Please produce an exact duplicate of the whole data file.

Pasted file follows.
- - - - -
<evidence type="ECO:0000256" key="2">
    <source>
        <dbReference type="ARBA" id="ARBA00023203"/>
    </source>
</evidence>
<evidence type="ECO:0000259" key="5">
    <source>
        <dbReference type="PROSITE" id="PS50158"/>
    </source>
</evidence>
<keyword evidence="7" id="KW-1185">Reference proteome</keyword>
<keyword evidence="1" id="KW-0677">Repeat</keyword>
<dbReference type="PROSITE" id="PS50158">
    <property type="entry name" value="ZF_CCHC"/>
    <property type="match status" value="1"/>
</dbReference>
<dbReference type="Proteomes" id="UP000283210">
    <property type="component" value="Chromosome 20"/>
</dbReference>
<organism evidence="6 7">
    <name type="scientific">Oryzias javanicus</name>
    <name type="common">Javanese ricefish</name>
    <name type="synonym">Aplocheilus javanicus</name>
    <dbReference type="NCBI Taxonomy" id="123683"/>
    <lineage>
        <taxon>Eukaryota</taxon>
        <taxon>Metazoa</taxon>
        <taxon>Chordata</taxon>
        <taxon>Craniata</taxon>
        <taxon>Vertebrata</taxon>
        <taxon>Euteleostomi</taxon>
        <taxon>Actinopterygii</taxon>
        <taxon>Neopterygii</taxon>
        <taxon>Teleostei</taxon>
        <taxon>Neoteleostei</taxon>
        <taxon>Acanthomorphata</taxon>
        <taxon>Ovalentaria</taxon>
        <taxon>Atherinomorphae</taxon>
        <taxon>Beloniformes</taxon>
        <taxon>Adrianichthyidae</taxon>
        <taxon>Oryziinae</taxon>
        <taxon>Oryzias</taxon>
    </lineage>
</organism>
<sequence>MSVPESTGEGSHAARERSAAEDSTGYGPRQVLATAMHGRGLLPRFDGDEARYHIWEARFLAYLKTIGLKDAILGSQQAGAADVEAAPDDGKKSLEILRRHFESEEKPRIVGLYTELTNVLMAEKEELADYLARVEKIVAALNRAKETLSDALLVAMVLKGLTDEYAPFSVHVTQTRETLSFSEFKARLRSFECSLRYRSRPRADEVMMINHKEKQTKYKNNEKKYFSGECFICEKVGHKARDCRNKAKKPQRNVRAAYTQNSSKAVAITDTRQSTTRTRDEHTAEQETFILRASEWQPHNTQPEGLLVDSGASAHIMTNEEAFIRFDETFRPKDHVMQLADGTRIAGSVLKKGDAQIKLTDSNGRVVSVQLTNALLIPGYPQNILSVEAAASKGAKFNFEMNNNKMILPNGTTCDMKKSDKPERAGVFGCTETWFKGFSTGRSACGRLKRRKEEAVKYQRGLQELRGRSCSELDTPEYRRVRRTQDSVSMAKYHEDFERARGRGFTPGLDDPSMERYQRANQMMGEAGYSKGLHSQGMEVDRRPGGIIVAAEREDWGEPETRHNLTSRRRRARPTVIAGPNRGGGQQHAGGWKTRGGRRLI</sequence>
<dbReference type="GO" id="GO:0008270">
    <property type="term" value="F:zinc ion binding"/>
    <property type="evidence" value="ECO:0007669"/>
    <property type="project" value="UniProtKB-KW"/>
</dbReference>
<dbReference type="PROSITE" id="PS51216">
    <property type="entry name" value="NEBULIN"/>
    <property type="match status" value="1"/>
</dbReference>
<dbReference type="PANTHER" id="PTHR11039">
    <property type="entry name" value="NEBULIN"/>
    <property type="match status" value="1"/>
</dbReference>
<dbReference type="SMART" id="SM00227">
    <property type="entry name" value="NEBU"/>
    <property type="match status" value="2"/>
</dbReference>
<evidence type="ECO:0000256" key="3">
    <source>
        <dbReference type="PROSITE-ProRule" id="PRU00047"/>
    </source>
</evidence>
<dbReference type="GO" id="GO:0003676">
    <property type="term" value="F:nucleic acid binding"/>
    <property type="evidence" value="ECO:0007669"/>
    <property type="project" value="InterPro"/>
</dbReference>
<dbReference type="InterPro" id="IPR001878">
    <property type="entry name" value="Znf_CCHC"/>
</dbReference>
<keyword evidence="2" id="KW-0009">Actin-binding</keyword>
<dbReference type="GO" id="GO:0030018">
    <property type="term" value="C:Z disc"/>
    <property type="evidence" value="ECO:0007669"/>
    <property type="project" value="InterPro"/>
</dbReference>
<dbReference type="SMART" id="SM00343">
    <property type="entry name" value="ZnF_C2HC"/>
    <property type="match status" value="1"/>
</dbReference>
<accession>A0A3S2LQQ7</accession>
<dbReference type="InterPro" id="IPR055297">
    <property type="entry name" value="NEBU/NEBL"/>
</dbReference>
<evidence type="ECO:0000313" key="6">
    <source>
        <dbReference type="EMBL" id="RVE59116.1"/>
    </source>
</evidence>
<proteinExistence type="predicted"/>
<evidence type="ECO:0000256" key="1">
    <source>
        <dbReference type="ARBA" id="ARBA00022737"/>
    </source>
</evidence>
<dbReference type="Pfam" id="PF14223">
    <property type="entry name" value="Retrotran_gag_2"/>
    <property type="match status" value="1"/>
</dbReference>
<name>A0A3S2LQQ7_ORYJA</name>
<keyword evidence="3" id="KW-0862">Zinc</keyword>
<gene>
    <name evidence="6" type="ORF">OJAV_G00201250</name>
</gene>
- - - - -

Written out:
<evidence type="ECO:0000256" key="2">
    <source>
        <dbReference type="ARBA" id="ARBA00023203"/>
    </source>
</evidence>
<evidence type="ECO:0000259" key="5">
    <source>
        <dbReference type="PROSITE" id="PS50158"/>
    </source>
</evidence>
<keyword evidence="7" id="KW-1185">Reference proteome</keyword>
<keyword evidence="1" id="KW-0677">Repeat</keyword>
<dbReference type="PROSITE" id="PS50158">
    <property type="entry name" value="ZF_CCHC"/>
    <property type="match status" value="1"/>
</dbReference>
<dbReference type="Proteomes" id="UP000283210">
    <property type="component" value="Chromosome 20"/>
</dbReference>
<organism evidence="6 7">
    <name type="scientific">Oryzias javanicus</name>
    <name type="common">Javanese ricefish</name>
    <name type="synonym">Aplocheilus javanicus</name>
    <dbReference type="NCBI Taxonomy" id="123683"/>
    <lineage>
        <taxon>Eukaryota</taxon>
        <taxon>Metazoa</taxon>
        <taxon>Chordata</taxon>
        <taxon>Craniata</taxon>
        <taxon>Vertebrata</taxon>
        <taxon>Euteleostomi</taxon>
        <taxon>Actinopterygii</taxon>
        <taxon>Neopterygii</taxon>
        <taxon>Teleostei</taxon>
        <taxon>Neoteleostei</taxon>
        <taxon>Acanthomorphata</taxon>
        <taxon>Ovalentaria</taxon>
        <taxon>Atherinomorphae</taxon>
        <taxon>Beloniformes</taxon>
        <taxon>Adrianichthyidae</taxon>
        <taxon>Oryziinae</taxon>
        <taxon>Oryzias</taxon>
    </lineage>
</organism>
<sequence>MSVPESTGEGSHAARERSAAEDSTGYGPRQVLATAMHGRGLLPRFDGDEARYHIWEARFLAYLKTIGLKDAILGSQQAGAADVEAAPDDGKKSLEILRRHFESEEKPRIVGLYTELTNVLMAEKEELADYLARVEKIVAALNRAKETLSDALLVAMVLKGLTDEYAPFSVHVTQTRETLSFSEFKARLRSFECSLRYRSRPRADEVMMINHKEKQTKYKNNEKKYFSGECFICEKVGHKARDCRNKAKKPQRNVRAAYTQNSSKAVAITDTRQSTTRTRDEHTAEQETFILRASEWQPHNTQPEGLLVDSGASAHIMTNEEAFIRFDETFRPKDHVMQLADGTRIAGSVLKKGDAQIKLTDSNGRVVSVQLTNALLIPGYPQNILSVEAAASKGAKFNFEMNNNKMILPNGTTCDMKKSDKPERAGVFGCTETWFKGFSTGRSACGRLKRRKEEAVKYQRGLQELRGRSCSELDTPEYRRVRRTQDSVSMAKYHEDFERARGRGFTPGLDDPSMERYQRANQMMGEAGYSKGLHSQGMEVDRRPGGIIVAAEREDWGEPETRHNLTSRRRRARPTVIAGPNRGGGQQHAGGWKTRGGRRLI</sequence>
<dbReference type="GO" id="GO:0008270">
    <property type="term" value="F:zinc ion binding"/>
    <property type="evidence" value="ECO:0007669"/>
    <property type="project" value="UniProtKB-KW"/>
</dbReference>
<dbReference type="PROSITE" id="PS51216">
    <property type="entry name" value="NEBULIN"/>
    <property type="match status" value="1"/>
</dbReference>
<dbReference type="PANTHER" id="PTHR11039">
    <property type="entry name" value="NEBULIN"/>
    <property type="match status" value="1"/>
</dbReference>
<dbReference type="SMART" id="SM00227">
    <property type="entry name" value="NEBU"/>
    <property type="match status" value="2"/>
</dbReference>
<evidence type="ECO:0000256" key="3">
    <source>
        <dbReference type="PROSITE-ProRule" id="PRU00047"/>
    </source>
</evidence>
<dbReference type="GO" id="GO:0003676">
    <property type="term" value="F:nucleic acid binding"/>
    <property type="evidence" value="ECO:0007669"/>
    <property type="project" value="InterPro"/>
</dbReference>
<dbReference type="InterPro" id="IPR001878">
    <property type="entry name" value="Znf_CCHC"/>
</dbReference>
<keyword evidence="2" id="KW-0009">Actin-binding</keyword>
<dbReference type="GO" id="GO:0030018">
    <property type="term" value="C:Z disc"/>
    <property type="evidence" value="ECO:0007669"/>
    <property type="project" value="InterPro"/>
</dbReference>
<dbReference type="SMART" id="SM00343">
    <property type="entry name" value="ZnF_C2HC"/>
    <property type="match status" value="1"/>
</dbReference>
<accession>A0A3S2LQQ7</accession>
<dbReference type="InterPro" id="IPR055297">
    <property type="entry name" value="NEBU/NEBL"/>
</dbReference>
<evidence type="ECO:0000313" key="6">
    <source>
        <dbReference type="EMBL" id="RVE59116.1"/>
    </source>
</evidence>
<proteinExistence type="predicted"/>
<evidence type="ECO:0000256" key="1">
    <source>
        <dbReference type="ARBA" id="ARBA00022737"/>
    </source>
</evidence>
<dbReference type="Pfam" id="PF14223">
    <property type="entry name" value="Retrotran_gag_2"/>
    <property type="match status" value="1"/>
</dbReference>
<name>A0A3S2LQQ7_ORYJA</name>
<keyword evidence="3" id="KW-0862">Zinc</keyword>
<gene>
    <name evidence="6" type="ORF">OJAV_G00201250</name>
</gene>